A research project carried out by the University of Copenhagen has shown that rather worryingly, zinc and copper are more effective at spreading antibiotic-resistant bacteria in the earth than tetracyklin, Politiken reports.
Tetracyclin is one of the antibiotics most widely-used in treating piglets.
Zinc, in the form of zinc oxide, has been used as an alternative treatment, but it seems the genes that make bacteria resistant to antibiotics are freely transferred between bacteria in the earth and the bacteria that cause disease.
The metal is more effective at facilitating resistance than tetracyklin, because tetracyclin is broken down or bound to the earth, whilst zinc and copper remain free and available to ‘favour’ the resistant bacteria, explained Kristian Koefoed Brandt, one of the researchers behind the project.
Already problems with resistance
Resistance to antibiotics can make it difficult to treat diseases if the resistance spreads to the bacteria that cause the disease. There are already a number of infections that are resistant to most types of antibiotics.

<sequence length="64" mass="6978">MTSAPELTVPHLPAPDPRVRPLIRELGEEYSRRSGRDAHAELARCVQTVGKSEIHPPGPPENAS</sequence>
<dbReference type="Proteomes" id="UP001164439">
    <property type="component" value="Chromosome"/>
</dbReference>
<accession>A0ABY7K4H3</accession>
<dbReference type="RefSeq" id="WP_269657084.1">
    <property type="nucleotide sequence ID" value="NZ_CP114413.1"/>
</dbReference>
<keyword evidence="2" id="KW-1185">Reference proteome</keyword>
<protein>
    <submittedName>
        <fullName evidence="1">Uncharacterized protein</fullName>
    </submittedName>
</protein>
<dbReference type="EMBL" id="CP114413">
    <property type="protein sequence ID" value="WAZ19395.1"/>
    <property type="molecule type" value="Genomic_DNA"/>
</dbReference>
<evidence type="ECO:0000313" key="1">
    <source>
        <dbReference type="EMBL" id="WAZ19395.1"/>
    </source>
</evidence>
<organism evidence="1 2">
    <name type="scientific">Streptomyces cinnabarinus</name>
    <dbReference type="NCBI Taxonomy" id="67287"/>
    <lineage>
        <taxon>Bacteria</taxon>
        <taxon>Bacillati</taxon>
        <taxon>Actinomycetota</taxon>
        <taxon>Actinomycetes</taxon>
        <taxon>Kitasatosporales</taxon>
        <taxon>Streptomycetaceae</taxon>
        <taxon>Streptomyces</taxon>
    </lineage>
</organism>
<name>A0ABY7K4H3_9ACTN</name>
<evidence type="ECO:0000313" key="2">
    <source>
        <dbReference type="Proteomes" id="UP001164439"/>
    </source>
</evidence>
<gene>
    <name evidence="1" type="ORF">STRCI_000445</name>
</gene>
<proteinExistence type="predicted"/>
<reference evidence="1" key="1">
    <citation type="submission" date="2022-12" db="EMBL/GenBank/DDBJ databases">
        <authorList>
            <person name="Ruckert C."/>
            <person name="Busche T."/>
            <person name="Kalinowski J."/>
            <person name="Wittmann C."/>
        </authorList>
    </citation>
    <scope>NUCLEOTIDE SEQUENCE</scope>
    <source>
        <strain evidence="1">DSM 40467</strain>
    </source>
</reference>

Brandt mentioned as an example the variant of the MRSA bacteria that is widespread in Danish pig farming and resistant to several types of antibiotic, as well as zinc.
Zinc and copper are released onto the fields in pig manure, and the amount in the earth in Denmark is rising. It is not yet at the levels that the researchers have used in their experiment, but there might be areas where it is especially high. The problem is not only confined to Denmark; it is found in other countries where there is a large pig-rearing industry and countries where, in contrast to Denmark, copper-based product-spraying is widely used.
An EU ban on the horizon
An expert committee of the EU medicines agency has also recently suggested that treating animals with zinc oxide ought to be banned. However, they have made the recommendation not because of the risk of resistance, although that is mentioned in the report, but because of the strain it puts on the environment. Zinc can have a negative effect on a number of organisms both in the earth and in water.
The sector director for pig production at the centre for agricultural science, Christian Fink Hansen, believes the ban will become a reality. The trade is prepared for this, he says, and even though zinc is not yet an acute environmental problem, it will become a challenge in the longer run if things continue unchanged.